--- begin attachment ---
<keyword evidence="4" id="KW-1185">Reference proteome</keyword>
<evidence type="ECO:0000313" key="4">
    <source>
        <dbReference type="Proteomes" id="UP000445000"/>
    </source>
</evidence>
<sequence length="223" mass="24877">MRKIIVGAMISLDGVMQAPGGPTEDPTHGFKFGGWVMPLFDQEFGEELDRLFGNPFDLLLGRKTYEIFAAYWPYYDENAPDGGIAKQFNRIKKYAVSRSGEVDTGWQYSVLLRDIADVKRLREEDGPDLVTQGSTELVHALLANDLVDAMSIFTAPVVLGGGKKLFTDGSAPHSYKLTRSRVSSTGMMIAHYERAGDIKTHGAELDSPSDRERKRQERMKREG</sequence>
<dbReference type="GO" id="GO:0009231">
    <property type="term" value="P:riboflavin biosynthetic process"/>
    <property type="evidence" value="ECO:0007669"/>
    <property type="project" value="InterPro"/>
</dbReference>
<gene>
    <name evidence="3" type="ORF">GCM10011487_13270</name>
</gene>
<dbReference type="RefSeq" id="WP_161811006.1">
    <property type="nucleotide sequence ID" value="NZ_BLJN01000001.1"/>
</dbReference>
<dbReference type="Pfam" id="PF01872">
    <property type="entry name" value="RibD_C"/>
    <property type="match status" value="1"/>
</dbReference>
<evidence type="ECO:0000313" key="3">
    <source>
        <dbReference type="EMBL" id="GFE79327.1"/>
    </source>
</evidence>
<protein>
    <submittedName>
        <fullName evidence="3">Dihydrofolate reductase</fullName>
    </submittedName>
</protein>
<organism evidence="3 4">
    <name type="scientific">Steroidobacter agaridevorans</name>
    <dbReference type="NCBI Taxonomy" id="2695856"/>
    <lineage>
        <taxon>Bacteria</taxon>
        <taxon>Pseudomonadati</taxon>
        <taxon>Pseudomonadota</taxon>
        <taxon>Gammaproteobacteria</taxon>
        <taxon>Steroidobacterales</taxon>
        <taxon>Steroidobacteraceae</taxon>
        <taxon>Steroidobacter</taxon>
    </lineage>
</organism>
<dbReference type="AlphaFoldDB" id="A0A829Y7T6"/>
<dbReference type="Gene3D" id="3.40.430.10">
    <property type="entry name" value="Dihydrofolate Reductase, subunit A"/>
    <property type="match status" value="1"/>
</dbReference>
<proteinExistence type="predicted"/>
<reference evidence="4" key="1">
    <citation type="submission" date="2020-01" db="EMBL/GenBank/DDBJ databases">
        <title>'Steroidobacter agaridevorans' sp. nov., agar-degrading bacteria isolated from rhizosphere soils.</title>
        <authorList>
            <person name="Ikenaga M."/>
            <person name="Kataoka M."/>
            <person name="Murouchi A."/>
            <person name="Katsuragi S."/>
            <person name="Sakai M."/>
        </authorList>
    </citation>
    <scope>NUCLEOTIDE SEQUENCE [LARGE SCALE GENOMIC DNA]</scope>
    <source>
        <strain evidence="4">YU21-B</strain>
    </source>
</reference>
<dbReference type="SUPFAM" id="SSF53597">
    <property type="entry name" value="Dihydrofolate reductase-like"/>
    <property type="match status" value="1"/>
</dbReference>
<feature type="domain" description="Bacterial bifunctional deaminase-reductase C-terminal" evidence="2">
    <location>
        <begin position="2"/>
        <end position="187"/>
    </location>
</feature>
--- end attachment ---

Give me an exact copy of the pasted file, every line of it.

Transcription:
<keyword evidence="4" id="KW-1185">Reference proteome</keyword>
<evidence type="ECO:0000313" key="4">
    <source>
        <dbReference type="Proteomes" id="UP000445000"/>
    </source>
</evidence>
<sequence length="223" mass="24877">MRKIIVGAMISLDGVMQAPGGPTEDPTHGFKFGGWVMPLFDQEFGEELDRLFGNPFDLLLGRKTYEIFAAYWPYYDENAPDGGIAKQFNRIKKYAVSRSGEVDTGWQYSVLLRDIADVKRLREEDGPDLVTQGSTELVHALLANDLVDAMSIFTAPVVLGGGKKLFTDGSAPHSYKLTRSRVSSTGMMIAHYERAGDIKTHGAELDSPSDRERKRQERMKREG</sequence>
<dbReference type="GO" id="GO:0009231">
    <property type="term" value="P:riboflavin biosynthetic process"/>
    <property type="evidence" value="ECO:0007669"/>
    <property type="project" value="InterPro"/>
</dbReference>
<gene>
    <name evidence="3" type="ORF">GCM10011487_13270</name>
</gene>
<dbReference type="RefSeq" id="WP_161811006.1">
    <property type="nucleotide sequence ID" value="NZ_BLJN01000001.1"/>
</dbReference>
<dbReference type="Pfam" id="PF01872">
    <property type="entry name" value="RibD_C"/>
    <property type="match status" value="1"/>
</dbReference>
<evidence type="ECO:0000313" key="3">
    <source>
        <dbReference type="EMBL" id="GFE79327.1"/>
    </source>
</evidence>
<protein>
    <submittedName>
        <fullName evidence="3">Dihydrofolate reductase</fullName>
    </submittedName>
</protein>
<organism evidence="3 4">
    <name type="scientific">Steroidobacter agaridevorans</name>
    <dbReference type="NCBI Taxonomy" id="2695856"/>
    <lineage>
        <taxon>Bacteria</taxon>
        <taxon>Pseudomonadati</taxon>
        <taxon>Pseudomonadota</taxon>
        <taxon>Gammaproteobacteria</taxon>
        <taxon>Steroidobacterales</taxon>
        <taxon>Steroidobacteraceae</taxon>
        <taxon>Steroidobacter</taxon>
    </lineage>
</organism>
<dbReference type="AlphaFoldDB" id="A0A829Y7T6"/>
<dbReference type="Gene3D" id="3.40.430.10">
    <property type="entry name" value="Dihydrofolate Reductase, subunit A"/>
    <property type="match status" value="1"/>
</dbReference>
<proteinExistence type="predicted"/>
<reference evidence="4" key="1">
    <citation type="submission" date="2020-01" db="EMBL/GenBank/DDBJ databases">
        <title>'Steroidobacter agaridevorans' sp. nov., agar-degrading bacteria isolated from rhizosphere soils.</title>
        <authorList>
            <person name="Ikenaga M."/>
            <person name="Kataoka M."/>
            <person name="Murouchi A."/>
            <person name="Katsuragi S."/>
            <person name="Sakai M."/>
        </authorList>
    </citation>
    <scope>NUCLEOTIDE SEQUENCE [LARGE SCALE GENOMIC DNA]</scope>
    <source>
        <strain evidence="4">YU21-B</strain>
    </source>
</reference>
<dbReference type="SUPFAM" id="SSF53597">
    <property type="entry name" value="Dihydrofolate reductase-like"/>
    <property type="match status" value="1"/>
</dbReference>
<feature type="domain" description="Bacterial bifunctional deaminase-reductase C-terminal" evidence="2">
    <location>
        <begin position="2"/>
        <end position="187"/>
    </location>
</feature>